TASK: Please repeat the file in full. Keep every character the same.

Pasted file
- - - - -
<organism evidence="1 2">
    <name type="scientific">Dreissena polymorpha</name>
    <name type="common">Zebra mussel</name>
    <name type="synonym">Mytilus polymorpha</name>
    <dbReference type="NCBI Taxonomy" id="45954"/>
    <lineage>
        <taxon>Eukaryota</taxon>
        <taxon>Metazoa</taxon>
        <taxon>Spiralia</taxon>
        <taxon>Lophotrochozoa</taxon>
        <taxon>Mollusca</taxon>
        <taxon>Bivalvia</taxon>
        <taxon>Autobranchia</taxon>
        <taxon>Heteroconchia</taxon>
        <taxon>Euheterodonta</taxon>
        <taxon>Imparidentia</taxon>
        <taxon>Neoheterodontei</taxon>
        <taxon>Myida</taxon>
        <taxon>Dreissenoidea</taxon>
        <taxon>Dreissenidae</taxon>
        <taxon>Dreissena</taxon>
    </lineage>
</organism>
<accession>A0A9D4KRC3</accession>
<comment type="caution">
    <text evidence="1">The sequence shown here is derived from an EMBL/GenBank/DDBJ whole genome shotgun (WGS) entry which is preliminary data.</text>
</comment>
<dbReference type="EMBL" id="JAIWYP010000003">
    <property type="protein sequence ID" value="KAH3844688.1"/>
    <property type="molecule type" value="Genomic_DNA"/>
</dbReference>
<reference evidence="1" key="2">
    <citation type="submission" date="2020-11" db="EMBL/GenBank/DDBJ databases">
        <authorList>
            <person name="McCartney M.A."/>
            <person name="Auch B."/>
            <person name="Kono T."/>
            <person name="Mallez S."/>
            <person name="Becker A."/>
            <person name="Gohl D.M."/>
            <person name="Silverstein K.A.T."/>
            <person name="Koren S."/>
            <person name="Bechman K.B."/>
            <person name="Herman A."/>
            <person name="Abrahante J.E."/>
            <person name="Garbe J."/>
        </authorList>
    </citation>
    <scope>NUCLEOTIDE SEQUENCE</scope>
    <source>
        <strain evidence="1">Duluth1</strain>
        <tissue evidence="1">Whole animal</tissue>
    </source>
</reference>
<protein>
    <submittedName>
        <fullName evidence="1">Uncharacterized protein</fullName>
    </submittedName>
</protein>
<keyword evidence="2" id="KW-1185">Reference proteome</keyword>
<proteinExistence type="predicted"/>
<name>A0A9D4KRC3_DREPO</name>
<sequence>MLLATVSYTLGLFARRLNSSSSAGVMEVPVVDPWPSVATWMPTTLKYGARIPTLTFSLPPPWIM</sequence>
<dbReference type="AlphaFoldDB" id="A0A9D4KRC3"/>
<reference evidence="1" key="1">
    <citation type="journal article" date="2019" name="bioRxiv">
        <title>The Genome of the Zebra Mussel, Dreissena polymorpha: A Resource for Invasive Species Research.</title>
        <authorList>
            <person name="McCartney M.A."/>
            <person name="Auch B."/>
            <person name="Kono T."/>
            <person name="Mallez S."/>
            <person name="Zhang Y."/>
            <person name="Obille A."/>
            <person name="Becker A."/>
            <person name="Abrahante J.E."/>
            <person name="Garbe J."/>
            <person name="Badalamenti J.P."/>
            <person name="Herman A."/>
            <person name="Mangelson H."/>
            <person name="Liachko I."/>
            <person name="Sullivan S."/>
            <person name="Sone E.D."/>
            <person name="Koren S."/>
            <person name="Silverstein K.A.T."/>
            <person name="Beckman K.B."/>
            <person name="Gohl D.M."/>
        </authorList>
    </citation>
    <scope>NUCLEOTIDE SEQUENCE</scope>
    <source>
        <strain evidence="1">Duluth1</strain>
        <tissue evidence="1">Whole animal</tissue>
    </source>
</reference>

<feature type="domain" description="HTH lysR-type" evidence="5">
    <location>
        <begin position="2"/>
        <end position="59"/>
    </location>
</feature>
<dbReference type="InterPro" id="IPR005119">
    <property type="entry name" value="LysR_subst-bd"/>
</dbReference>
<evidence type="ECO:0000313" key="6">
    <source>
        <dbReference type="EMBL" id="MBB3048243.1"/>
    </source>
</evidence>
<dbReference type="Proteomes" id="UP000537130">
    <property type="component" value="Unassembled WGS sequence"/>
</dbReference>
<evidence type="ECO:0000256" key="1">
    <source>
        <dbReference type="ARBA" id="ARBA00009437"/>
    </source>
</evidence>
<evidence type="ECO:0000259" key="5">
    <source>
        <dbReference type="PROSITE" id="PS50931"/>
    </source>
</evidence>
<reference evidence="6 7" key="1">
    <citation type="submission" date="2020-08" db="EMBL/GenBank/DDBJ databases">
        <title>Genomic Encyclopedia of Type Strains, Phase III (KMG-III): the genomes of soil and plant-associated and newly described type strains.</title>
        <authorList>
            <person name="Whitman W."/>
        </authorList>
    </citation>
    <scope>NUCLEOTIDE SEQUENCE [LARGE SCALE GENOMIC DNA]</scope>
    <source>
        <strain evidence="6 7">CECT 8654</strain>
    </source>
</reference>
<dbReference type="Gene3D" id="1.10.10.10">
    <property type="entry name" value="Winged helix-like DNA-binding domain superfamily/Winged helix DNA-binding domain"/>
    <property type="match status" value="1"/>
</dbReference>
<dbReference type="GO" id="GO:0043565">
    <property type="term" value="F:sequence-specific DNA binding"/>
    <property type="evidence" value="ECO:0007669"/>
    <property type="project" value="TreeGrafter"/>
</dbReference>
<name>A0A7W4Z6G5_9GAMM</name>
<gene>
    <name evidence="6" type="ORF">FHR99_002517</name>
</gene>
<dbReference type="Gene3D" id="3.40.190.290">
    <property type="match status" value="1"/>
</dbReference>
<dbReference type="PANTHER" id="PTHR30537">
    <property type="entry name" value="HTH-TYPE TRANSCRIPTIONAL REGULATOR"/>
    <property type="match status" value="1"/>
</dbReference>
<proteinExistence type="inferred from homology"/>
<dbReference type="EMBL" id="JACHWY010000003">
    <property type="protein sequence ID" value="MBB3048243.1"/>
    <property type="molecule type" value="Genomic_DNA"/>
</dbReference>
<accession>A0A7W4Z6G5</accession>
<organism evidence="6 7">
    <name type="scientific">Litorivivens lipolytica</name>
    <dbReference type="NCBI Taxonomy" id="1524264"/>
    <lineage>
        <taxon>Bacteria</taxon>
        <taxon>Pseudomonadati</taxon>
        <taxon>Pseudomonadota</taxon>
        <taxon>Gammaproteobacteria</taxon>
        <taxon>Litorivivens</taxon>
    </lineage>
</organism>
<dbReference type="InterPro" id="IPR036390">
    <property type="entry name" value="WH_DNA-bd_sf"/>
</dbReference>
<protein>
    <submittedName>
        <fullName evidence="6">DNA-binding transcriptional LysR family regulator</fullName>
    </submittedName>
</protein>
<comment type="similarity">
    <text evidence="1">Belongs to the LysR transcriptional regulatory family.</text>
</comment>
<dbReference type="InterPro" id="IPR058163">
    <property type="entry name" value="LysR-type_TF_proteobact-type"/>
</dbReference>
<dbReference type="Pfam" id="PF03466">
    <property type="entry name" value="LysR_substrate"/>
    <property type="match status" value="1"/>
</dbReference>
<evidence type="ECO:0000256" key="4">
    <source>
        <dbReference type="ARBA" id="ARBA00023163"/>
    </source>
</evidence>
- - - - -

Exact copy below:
<organism evidence="1 2">
    <name type="scientific">Dreissena polymorpha</name>
    <name type="common">Zebra mussel</name>
    <name type="synonym">Mytilus polymorpha</name>
    <dbReference type="NCBI Taxonomy" id="45954"/>
    <lineage>
        <taxon>Eukaryota</taxon>
        <taxon>Metazoa</taxon>
        <taxon>Spiralia</taxon>
        <taxon>Lophotrochozoa</taxon>
        <taxon>Mollusca</taxon>
        <taxon>Bivalvia</taxon>
        <taxon>Autobranchia</taxon>
        <taxon>Heteroconchia</taxon>
        <taxon>Euheterodonta</taxon>
        <taxon>Imparidentia</taxon>
        <taxon>Neoheterodontei</taxon>
        <taxon>Myida</taxon>
        <taxon>Dreissenoidea</taxon>
        <taxon>Dreissenidae</taxon>
        <taxon>Dreissena</taxon>
    </lineage>
</organism>
<accession>A0A9D4KRC3</accession>
<comment type="caution">
    <text evidence="1">The sequence shown here is derived from an EMBL/GenBank/DDBJ whole genome shotgun (WGS) entry which is preliminary data.</text>
</comment>
<dbReference type="EMBL" id="JAIWYP010000003">
    <property type="protein sequence ID" value="KAH3844688.1"/>
    <property type="molecule type" value="Genomic_DNA"/>
</dbReference>
<reference evidence="1" key="2">
    <citation type="submission" date="2020-11" db="EMBL/GenBank/DDBJ databases">
        <authorList>
            <person name="McCartney M.A."/>
            <person name="Auch B."/>
            <person name="Kono T."/>
            <person name="Mallez S."/>
            <person name="Becker A."/>
            <person name="Gohl D.M."/>
            <person name="Silverstein K.A.T."/>
            <person name="Koren S."/>
            <person name="Bechman K.B."/>
            <person name="Herman A."/>
            <person name="Abrahante J.E."/>
            <person name="Garbe J."/>
        </authorList>
    </citation>
    <scope>NUCLEOTIDE SEQUENCE</scope>
    <source>
        <strain evidence="1">Duluth1</strain>
        <tissue evidence="1">Whole animal</tissue>
    </source>
</reference>
<protein>
    <submittedName>
        <fullName evidence="1">Uncharacterized protein</fullName>
    </submittedName>
</protein>
<keyword evidence="2" id="KW-1185">Reference proteome</keyword>
<proteinExistence type="predicted"/>
<name>A0A9D4KRC3_DREPO</name>
<sequence>MLLATVSYTLGLFARRLNSSSSAGVMEVPVVDPWPSVATWMPTTLKYGARIPTLTFSLPPPWIM</sequence>
<dbReference type="AlphaFoldDB" id="A0A9D4KRC3"/>
<reference evidence="1" key="1">
    <citation type="journal article" date="2019" name="bioRxiv">
        <title>The Genome of the Zebra Mussel, Dreissena polymorpha: A Resource for Invasive Species Research.</title>
        <authorList>
            <person name="McCartney M.A."/>
            <person name="Auch B."/>
            <person name="Kono T."/>
            <person name="Mallez S."/>
            <person name="Zhang Y."/>
            <person name="Obille A."/>
            <person name="Becker A."/>
            <person name="Abrahante J.E."/>
            <person name="Garbe J."/>
            <person name="Badalamenti J.P."/>
            <person name="Herman A."/>
            <person name="Mangelson H."/>
            <person name="Liachko I."/>
            <person name="Sullivan S."/>
            <person name="Sone E.D."/>
            <person name="Koren S."/>
            <person name="Silverstein K.A.T."/>
            <person name="Beckman K.B."/>
            <person name="Gohl D.M."/>
        </authorList>
    </citation>
    <scope>NUCLEOTIDE SEQUENCE</scope>
    <source>
        <strain evidence="1">Duluth1</strain>
        <tissue evidence="1">Whole animal</tissue>
    </source>
</reference>

<feature type="domain" description="HTH lysR-type" evidence="5">
    <location>
        <begin position="2"/>
        <end position="59"/>
    </location>
</feature>
<dbReference type="InterPro" id="IPR005119">
    <property type="entry name" value="LysR_subst-bd"/>
</dbReference>
<evidence type="ECO:0000313" key="6">
    <source>
        <dbReference type="EMBL" id="MBB3048243.1"/>
    </source>
</evidence>
<dbReference type="Proteomes" id="UP000537130">
    <property type="component" value="Unassembled WGS sequence"/>
</dbReference>
<evidence type="ECO:0000256" key="1">
    <source>
        <dbReference type="ARBA" id="ARBA00009437"/>
    </source>
</evidence>
<evidence type="ECO:0000259" key="5">
    <source>
        <dbReference type="PROSITE" id="PS50931"/>
    </source>
</evidence>
<reference evidence="6 7" key="1">
    <citation type="submission" date="2020-08" db="EMBL/GenBank/DDBJ databases">
        <title>Genomic Encyclopedia of Type Strains, Phase III (KMG-III): the genomes of soil and plant-associated and newly described type strains.</title>
        <authorList>
            <person name="Whitman W."/>
        </authorList>
    </citation>
    <scope>NUCLEOTIDE SEQUENCE [LARGE SCALE GENOMIC DNA]</scope>
    <source>
        <strain evidence="6 7">CECT 8654</strain>
    </source>
</reference>
<dbReference type="Gene3D" id="1.10.10.10">
    <property type="entry name" value="Winged helix-like DNA-binding domain superfamily/Winged helix DNA-binding domain"/>
    <property type="match status" value="1"/>
</dbReference>
<dbReference type="GO" id="GO:0043565">
    <property type="term" value="F:sequence-specific DNA binding"/>
    <property type="evidence" value="ECO:0007669"/>
    <property type="project" value="TreeGrafter"/>
</dbReference>
<name>A0A7W4Z6G5_9GAMM</name>
<gene>
    <name evidence="6" type="ORF">FHR99_002517</name>
</gene>
<dbReference type="Gene3D" id="3.40.190.290">
    <property type="match status" value="1"/>
</dbReference>
<dbReference type="PANTHER" id="PTHR30537">
    <property type="entry name" value="HTH-TYPE TRANSCRIPTIONAL REGULATOR"/>
    <property type="match status" value="1"/>
</dbReference>
<proteinExistence type="inferred from homology"/>
<dbReference type="EMBL" id="JACHWY010000003">
    <property type="protein sequence ID" value="MBB3048243.1"/>
    <property type="molecule type" value="Genomic_DNA"/>
</dbReference>
<accession>A0A7W4Z6G5</accession>
<organism evidence="6 7">
    <name type="scientific">Litorivivens lipolytica</name>
    <dbReference type="NCBI Taxonomy" id="1524264"/>
    <lineage>
        <taxon>Bacteria</taxon>
        <taxon>Pseudomonadati</taxon>
        <taxon>Pseudomonadota</taxon>
        <taxon>Gammaproteobacteria</taxon>
        <taxon>Litorivivens</taxon>
    </lineage>
</organism>
<dbReference type="InterPro" id="IPR036390">
    <property type="entry name" value="WH_DNA-bd_sf"/>
</dbReference>
<protein>
    <submittedName>
        <fullName evidence="6">DNA-binding transcriptional LysR family regulator</fullName>
    </submittedName>
</protein>
<comment type="similarity">
    <text evidence="1">Belongs to the LysR transcriptional regulatory family.</text>
</comment>
<dbReference type="InterPro" id="IPR058163">
    <property type="entry name" value="LysR-type_TF_proteobact-type"/>
</dbReference>
<dbReference type="Pfam" id="PF03466">
    <property type="entry name" value="LysR_substrate"/>
    <property type="match status" value="1"/>
</dbReference>
<evidence type="ECO:0000256" key="4">
    <source>
        <dbReference type="ARBA" id="ARBA00023163"/>
    </source>
</evidence>